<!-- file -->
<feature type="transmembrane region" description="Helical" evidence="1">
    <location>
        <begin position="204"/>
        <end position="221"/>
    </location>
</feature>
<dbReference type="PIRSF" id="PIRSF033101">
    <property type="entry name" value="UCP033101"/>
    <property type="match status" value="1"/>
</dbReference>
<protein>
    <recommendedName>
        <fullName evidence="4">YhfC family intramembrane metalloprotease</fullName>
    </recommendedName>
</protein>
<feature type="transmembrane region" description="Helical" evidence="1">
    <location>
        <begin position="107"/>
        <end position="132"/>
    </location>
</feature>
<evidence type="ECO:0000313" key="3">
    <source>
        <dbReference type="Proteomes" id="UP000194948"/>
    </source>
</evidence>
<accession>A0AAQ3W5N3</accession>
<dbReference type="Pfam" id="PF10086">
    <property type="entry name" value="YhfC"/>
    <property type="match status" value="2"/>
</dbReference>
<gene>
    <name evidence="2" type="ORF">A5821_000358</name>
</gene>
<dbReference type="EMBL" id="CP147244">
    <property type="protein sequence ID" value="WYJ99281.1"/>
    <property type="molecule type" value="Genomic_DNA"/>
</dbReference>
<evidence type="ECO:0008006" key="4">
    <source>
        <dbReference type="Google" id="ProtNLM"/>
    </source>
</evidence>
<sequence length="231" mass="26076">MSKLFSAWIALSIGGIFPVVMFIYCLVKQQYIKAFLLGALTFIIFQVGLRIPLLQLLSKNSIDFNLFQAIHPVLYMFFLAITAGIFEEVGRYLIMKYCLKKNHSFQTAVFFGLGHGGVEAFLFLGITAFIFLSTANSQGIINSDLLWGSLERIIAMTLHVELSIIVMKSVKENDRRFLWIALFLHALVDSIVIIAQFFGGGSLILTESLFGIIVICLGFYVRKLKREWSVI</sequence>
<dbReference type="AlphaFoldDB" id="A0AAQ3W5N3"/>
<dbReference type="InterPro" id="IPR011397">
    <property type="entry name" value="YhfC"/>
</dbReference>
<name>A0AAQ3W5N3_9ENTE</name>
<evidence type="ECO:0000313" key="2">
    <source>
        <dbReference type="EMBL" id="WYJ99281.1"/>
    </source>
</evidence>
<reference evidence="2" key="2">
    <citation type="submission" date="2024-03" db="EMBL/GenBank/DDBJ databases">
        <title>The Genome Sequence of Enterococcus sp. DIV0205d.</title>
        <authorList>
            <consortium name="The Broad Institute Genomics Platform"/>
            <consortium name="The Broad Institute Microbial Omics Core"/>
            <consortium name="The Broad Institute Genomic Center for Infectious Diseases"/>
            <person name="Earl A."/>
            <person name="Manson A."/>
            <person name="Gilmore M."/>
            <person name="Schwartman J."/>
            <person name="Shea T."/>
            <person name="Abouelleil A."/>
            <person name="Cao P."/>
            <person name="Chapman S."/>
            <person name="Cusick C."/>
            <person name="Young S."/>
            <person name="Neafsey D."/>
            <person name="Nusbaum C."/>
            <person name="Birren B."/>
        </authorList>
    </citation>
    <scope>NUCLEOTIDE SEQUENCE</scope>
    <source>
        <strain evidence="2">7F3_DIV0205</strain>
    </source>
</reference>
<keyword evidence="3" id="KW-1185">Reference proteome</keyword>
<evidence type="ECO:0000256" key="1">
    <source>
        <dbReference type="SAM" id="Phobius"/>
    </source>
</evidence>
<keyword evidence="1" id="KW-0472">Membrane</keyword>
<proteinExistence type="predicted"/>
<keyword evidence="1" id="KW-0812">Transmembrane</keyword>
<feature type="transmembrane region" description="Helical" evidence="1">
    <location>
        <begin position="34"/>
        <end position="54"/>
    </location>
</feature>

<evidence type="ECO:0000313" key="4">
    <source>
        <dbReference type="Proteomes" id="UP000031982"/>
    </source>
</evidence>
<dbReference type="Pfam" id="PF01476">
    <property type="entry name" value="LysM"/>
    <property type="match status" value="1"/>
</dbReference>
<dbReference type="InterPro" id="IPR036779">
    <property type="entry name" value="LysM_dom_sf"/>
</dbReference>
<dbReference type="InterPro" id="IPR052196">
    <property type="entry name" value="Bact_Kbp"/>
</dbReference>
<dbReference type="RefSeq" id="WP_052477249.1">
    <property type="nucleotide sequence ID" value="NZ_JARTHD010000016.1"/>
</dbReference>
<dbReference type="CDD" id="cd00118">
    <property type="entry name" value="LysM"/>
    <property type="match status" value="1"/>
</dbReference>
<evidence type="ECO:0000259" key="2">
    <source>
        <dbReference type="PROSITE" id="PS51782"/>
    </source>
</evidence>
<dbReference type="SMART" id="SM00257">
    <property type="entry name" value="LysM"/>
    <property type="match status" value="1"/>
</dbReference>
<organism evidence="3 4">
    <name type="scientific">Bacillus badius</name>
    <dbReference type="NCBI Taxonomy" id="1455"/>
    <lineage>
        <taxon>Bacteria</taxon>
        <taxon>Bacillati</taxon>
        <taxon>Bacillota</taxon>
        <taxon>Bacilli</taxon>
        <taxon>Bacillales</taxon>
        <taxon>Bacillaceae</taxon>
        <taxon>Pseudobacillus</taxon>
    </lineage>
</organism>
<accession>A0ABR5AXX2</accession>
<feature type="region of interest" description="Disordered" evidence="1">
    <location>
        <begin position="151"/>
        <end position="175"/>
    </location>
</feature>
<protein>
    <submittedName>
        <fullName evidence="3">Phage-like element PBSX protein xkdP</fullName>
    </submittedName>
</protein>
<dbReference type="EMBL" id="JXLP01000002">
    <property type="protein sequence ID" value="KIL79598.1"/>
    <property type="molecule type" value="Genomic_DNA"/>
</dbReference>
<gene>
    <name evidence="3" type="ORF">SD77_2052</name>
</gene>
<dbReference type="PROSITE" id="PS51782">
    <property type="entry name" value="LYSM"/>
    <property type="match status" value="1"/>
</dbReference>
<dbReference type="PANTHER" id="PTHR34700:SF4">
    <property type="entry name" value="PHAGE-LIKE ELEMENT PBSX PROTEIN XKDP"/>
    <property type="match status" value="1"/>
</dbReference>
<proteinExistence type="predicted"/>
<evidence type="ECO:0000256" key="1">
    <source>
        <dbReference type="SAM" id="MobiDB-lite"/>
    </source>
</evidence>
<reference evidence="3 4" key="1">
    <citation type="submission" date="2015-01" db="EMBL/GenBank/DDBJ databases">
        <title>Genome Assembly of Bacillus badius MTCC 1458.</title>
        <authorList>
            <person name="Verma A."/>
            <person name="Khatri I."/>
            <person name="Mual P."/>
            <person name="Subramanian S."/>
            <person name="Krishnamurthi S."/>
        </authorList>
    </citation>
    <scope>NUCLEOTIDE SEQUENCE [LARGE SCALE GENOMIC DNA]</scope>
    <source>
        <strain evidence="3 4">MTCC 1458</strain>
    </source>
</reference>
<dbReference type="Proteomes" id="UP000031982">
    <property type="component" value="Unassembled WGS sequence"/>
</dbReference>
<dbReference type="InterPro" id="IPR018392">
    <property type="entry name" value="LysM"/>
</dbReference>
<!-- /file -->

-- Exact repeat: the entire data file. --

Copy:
<feature type="transmembrane region" description="Helical" evidence="1">
    <location>
        <begin position="204"/>
        <end position="221"/>
    </location>
</feature>
<dbReference type="PIRSF" id="PIRSF033101">
    <property type="entry name" value="UCP033101"/>
    <property type="match status" value="1"/>
</dbReference>
<protein>
    <recommendedName>
        <fullName evidence="4">YhfC family intramembrane metalloprotease</fullName>
    </recommendedName>
</protein>
<feature type="transmembrane region" description="Helical" evidence="1">
    <location>
        <begin position="107"/>
        <end position="132"/>
    </location>
</feature>
<evidence type="ECO:0000313" key="3">
    <source>
        <dbReference type="Proteomes" id="UP000194948"/>
    </source>
</evidence>
<accession>A0AAQ3W5N3</accession>
<dbReference type="Pfam" id="PF10086">
    <property type="entry name" value="YhfC"/>
    <property type="match status" value="2"/>
</dbReference>
<gene>
    <name evidence="2" type="ORF">A5821_000358</name>
</gene>
<dbReference type="EMBL" id="CP147244">
    <property type="protein sequence ID" value="WYJ99281.1"/>
    <property type="molecule type" value="Genomic_DNA"/>
</dbReference>
<evidence type="ECO:0008006" key="4">
    <source>
        <dbReference type="Google" id="ProtNLM"/>
    </source>
</evidence>
<sequence length="231" mass="26076">MSKLFSAWIALSIGGIFPVVMFIYCLVKQQYIKAFLLGALTFIIFQVGLRIPLLQLLSKNSIDFNLFQAIHPVLYMFFLAITAGIFEEVGRYLIMKYCLKKNHSFQTAVFFGLGHGGVEAFLFLGITAFIFLSTANSQGIINSDLLWGSLERIIAMTLHVELSIIVMKSVKENDRRFLWIALFLHALVDSIVIIAQFFGGGSLILTESLFGIIVICLGFYVRKLKREWSVI</sequence>
<dbReference type="AlphaFoldDB" id="A0AAQ3W5N3"/>
<dbReference type="InterPro" id="IPR011397">
    <property type="entry name" value="YhfC"/>
</dbReference>
<name>A0AAQ3W5N3_9ENTE</name>
<evidence type="ECO:0000313" key="2">
    <source>
        <dbReference type="EMBL" id="WYJ99281.1"/>
    </source>
</evidence>
<reference evidence="2" key="2">
    <citation type="submission" date="2024-03" db="EMBL/GenBank/DDBJ databases">
        <title>The Genome Sequence of Enterococcus sp. DIV0205d.</title>
        <authorList>
            <consortium name="The Broad Institute Genomics Platform"/>
            <consortium name="The Broad Institute Microbial Omics Core"/>
            <consortium name="The Broad Institute Genomic Center for Infectious Diseases"/>
            <person name="Earl A."/>
            <person name="Manson A."/>
            <person name="Gilmore M."/>
            <person name="Schwartman J."/>
            <person name="Shea T."/>
            <person name="Abouelleil A."/>
            <person name="Cao P."/>
            <person name="Chapman S."/>
            <person name="Cusick C."/>
            <person name="Young S."/>
            <person name="Neafsey D."/>
            <person name="Nusbaum C."/>
            <person name="Birren B."/>
        </authorList>
    </citation>
    <scope>NUCLEOTIDE SEQUENCE</scope>
    <source>
        <strain evidence="2">7F3_DIV0205</strain>
    </source>
</reference>
<keyword evidence="3" id="KW-1185">Reference proteome</keyword>
<evidence type="ECO:0000256" key="1">
    <source>
        <dbReference type="SAM" id="Phobius"/>
    </source>
</evidence>
<keyword evidence="1" id="KW-0472">Membrane</keyword>
<proteinExistence type="predicted"/>
<keyword evidence="1" id="KW-0812">Transmembrane</keyword>
<feature type="transmembrane region" description="Helical" evidence="1">
    <location>
        <begin position="34"/>
        <end position="54"/>
    </location>
</feature>

<evidence type="ECO:0000313" key="4">
    <source>
        <dbReference type="Proteomes" id="UP000031982"/>
    </source>
</evidence>
<dbReference type="Pfam" id="PF01476">
    <property type="entry name" value="LysM"/>
    <property type="match status" value="1"/>
</dbReference>
<dbReference type="InterPro" id="IPR036779">
    <property type="entry name" value="LysM_dom_sf"/>
</dbReference>
<dbReference type="InterPro" id="IPR052196">
    <property type="entry name" value="Bact_Kbp"/>
</dbReference>
<dbReference type="RefSeq" id="WP_052477249.1">
    <property type="nucleotide sequence ID" value="NZ_JARTHD010000016.1"/>
</dbReference>
<dbReference type="CDD" id="cd00118">
    <property type="entry name" value="LysM"/>
    <property type="match status" value="1"/>
</dbReference>
<evidence type="ECO:0000259" key="2">
    <source>
        <dbReference type="PROSITE" id="PS51782"/>
    </source>
</evidence>
<dbReference type="SMART" id="SM00257">
    <property type="entry name" value="LysM"/>
    <property type="match status" value="1"/>
</dbReference>
<organism evidence="3 4">
    <name type="scientific">Bacillus badius</name>
    <dbReference type="NCBI Taxonomy" id="1455"/>
    <lineage>
        <taxon>Bacteria</taxon>
        <taxon>Bacillati</taxon>
        <taxon>Bacillota</taxon>
        <taxon>Bacilli</taxon>
        <taxon>Bacillales</taxon>
        <taxon>Bacillaceae</taxon>
        <taxon>Pseudobacillus</taxon>
    </lineage>
</organism>
<accession>A0ABR5AXX2</accession>
<feature type="region of interest" description="Disordered" evidence="1">
    <location>
        <begin position="151"/>
        <end position="175"/>
    </location>
</feature>
<protein>
    <submittedName>
        <fullName evidence="3">Phage-like element PBSX protein xkdP</fullName>
    </submittedName>
</protein>
<dbReference type="EMBL" id="JXLP01000002">
    <property type="protein sequence ID" value="KIL79598.1"/>
    <property type="molecule type" value="Genomic_DNA"/>
</dbReference>
<gene>
    <name evidence="3" type="ORF">SD77_2052</name>
</gene>
<dbReference type="PROSITE" id="PS51782">
    <property type="entry name" value="LYSM"/>
    <property type="match status" value="1"/>
</dbReference>
<dbReference type="PANTHER" id="PTHR34700:SF4">
    <property type="entry name" value="PHAGE-LIKE ELEMENT PBSX PROTEIN XKDP"/>
    <property type="match status" value="1"/>
</dbReference>
<proteinExistence type="predicted"/>
<evidence type="ECO:0000256" key="1">
    <source>
        <dbReference type="SAM" id="MobiDB-lite"/>
    </source>
</evidence>
<reference evidence="3 4" key="1">
    <citation type="submission" date="2015-01" db="EMBL/GenBank/DDBJ databases">
        <title>Genome Assembly of Bacillus badius MTCC 1458.</title>
        <authorList>
            <person name="Verma A."/>
            <person name="Khatri I."/>
            <person name="Mual P."/>
            <person name="Subramanian S."/>
            <person name="Krishnamurthi S."/>
        </authorList>
    </citation>
    <scope>NUCLEOTIDE SEQUENCE [LARGE SCALE GENOMIC DNA]</scope>
    <source>
        <strain evidence="3 4">MTCC 1458</strain>
    </source>
</reference>
<dbReference type="Proteomes" id="UP000031982">
    <property type="component" value="Unassembled WGS sequence"/>
</dbReference>
<dbReference type="InterPro" id="IPR018392">
    <property type="entry name" value="LysM"/>
</dbReference>